Tuesday's Google Doodle honors Har Gobind Khorana. He would have turned 96 on this day according to legal documentation, though nobody knows the exact date the Nobel Prize-winning scientist was born. Khorana was from a small village of roughly 100 in what is now Raipur, Pakistan, but was part of India in 1922.
The youngest of five, Khorana and his siblings learned to read and write from their father at a time when there were very few literate people in the area. "His family was probably the only literate family in the village. It was a struggle, I'm sure," says Uttam RajBhandary, a professor of molecular biology at MIT and Khorana's colleague and close friend of almost 50 years. "He came from a very humble background to become an icon in biology."
Khorana studied chemistry at Punjab University in Lahore and did his graduate work at the University of Liverpool in England. "Actually, he was given a scholarship [by the government of India] to do agriculture because it was useful," RajBhandary says. "It turned out that the university was full of people who had come back from the war and had taken all the agricultural research spots. So the scholarship told him he might as well do chemistry then."
As a chemist, Khorana solved some of biology's greatest problems. In the 1960s, biologists knew there was a genetic code but didn't understand how individual DNA molecules translated into amino acids and created life. Khorana and two other scientists, Robert Holley and Marshall Nirenberg, solved that problem.
In essence, they discovered the grammar that organizes the code of life. "This was thought to be the Holy Grail [of biology]. It's for this that he was awarded the Nobel Prize within two years of publishing," RajBhandary says. "He did one amazing thing after another. He was the first person to chemically synthesize a gene and show that a synthesized gene could be put into cells and function."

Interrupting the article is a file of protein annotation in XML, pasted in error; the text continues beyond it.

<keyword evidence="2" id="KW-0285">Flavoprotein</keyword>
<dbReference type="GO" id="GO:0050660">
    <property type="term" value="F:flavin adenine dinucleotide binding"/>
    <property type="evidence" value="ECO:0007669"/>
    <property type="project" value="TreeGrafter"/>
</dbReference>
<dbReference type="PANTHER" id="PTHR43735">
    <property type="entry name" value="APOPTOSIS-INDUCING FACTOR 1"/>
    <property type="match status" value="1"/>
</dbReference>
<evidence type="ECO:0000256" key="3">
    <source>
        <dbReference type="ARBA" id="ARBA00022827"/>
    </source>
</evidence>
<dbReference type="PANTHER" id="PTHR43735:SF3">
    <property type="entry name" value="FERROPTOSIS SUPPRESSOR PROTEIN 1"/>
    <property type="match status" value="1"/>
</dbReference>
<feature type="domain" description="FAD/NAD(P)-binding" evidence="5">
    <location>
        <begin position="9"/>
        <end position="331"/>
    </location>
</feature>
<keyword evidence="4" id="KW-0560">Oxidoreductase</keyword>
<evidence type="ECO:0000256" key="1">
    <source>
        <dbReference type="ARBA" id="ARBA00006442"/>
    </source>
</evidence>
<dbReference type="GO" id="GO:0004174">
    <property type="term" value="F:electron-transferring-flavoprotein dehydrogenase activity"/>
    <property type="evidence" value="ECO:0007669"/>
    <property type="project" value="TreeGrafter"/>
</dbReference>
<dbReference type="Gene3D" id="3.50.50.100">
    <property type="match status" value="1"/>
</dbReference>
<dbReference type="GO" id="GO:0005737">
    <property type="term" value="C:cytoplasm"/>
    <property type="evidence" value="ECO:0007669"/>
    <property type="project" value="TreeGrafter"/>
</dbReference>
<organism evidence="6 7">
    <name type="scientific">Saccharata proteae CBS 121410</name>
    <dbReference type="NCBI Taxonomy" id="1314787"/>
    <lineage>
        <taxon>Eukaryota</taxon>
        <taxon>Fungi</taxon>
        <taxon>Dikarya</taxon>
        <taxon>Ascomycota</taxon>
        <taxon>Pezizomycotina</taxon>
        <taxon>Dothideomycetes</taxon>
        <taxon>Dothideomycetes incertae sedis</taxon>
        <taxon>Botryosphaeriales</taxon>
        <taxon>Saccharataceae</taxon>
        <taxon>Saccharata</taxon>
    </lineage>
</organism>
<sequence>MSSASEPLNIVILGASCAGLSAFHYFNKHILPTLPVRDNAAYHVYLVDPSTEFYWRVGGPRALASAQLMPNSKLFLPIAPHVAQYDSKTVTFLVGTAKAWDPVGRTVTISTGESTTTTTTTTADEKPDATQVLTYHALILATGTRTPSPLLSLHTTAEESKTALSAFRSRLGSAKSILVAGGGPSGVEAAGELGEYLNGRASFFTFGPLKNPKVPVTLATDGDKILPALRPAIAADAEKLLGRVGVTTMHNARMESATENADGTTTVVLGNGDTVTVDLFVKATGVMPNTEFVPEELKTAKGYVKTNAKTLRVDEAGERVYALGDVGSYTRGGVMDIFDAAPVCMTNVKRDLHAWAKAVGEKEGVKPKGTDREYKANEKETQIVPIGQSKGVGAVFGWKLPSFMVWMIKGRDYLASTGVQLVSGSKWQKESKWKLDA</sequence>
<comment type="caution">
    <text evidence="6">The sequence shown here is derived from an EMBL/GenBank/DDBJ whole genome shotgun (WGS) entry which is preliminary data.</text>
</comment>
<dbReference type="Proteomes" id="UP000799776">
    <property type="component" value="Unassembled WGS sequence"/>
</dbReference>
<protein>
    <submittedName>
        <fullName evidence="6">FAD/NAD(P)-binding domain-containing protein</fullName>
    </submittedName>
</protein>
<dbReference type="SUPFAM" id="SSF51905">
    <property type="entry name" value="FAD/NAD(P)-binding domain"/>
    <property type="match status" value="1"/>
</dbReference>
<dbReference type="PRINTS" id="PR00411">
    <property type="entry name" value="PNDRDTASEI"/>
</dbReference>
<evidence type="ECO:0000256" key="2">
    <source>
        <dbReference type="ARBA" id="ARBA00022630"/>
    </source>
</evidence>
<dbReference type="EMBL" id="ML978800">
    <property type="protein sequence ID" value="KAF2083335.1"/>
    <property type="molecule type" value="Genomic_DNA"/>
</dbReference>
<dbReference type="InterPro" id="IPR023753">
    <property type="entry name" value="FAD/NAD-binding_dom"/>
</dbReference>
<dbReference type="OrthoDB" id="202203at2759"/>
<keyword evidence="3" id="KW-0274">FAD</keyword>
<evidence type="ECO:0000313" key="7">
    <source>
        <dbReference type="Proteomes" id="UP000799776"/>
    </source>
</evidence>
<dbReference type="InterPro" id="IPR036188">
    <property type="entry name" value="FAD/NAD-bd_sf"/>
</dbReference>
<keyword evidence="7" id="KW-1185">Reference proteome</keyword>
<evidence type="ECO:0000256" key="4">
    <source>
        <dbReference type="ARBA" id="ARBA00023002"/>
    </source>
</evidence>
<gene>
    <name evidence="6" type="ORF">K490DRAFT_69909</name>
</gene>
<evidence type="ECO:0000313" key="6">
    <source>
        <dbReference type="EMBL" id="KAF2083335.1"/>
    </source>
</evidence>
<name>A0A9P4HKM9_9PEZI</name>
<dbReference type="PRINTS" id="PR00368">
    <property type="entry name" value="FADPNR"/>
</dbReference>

That work made the field of genetic engineering possible. "It forms the basis of much of the biotechnology industry as we know now," he says.
Despite his many accolades, Khorana was a famously humble man. RajBhandary says if he were alive today, Khorana probably would have found the Google Doodle of him funny. "He'd want to know what it was, probably. He'd be amused," he says. "For us who have known him and admired him immensely, I think [the doodle] is a good thing. Maybe he'd be pleased, I don't know."
The road was often rough for Khorana as a foreign scientist from a poor, tiny village. "But whatever problem, he was determined to overcome it," RajBhandary says. "Transitioning from India to England was abrupt [for Khorana]. He knew there was this problem: You come from some village in India and your speaking mannerisms, your accent, somehow gets in the way of communicating your science," RajBhandary says. "He understood that if you can't communicate what you've done then it's useless."
As a graduate student in England, Khorana would stay in on weekend nights and study BBC radio broadcasters carefully. "He listened to the way they articulated things," RajBhandary says. "Learning to speak slowly, correctly with the right emphasis. That's how he became such a tremendous speaker."
Khorana later took a position at MIT. RajBhandary, who also taught many of Khorana's students, says Khorana was dedicated to teaching and sought to impress the importance of communication on his students, many of whom came from abroad like himself. "When you have a lab like his, you have people come from all over the world," he says. "He was very committed to mentoring students. He was a great person."
Khorana died on November 9, 2011. He was survived by two children, Julia and Dave. "I used to see him every day. He would leave me notes here and there, just very kind notes," RajBhandary says. "When someone like that goes, you miss them a lot."
Freelance science writer Angus Chen is on Twitter @angRchen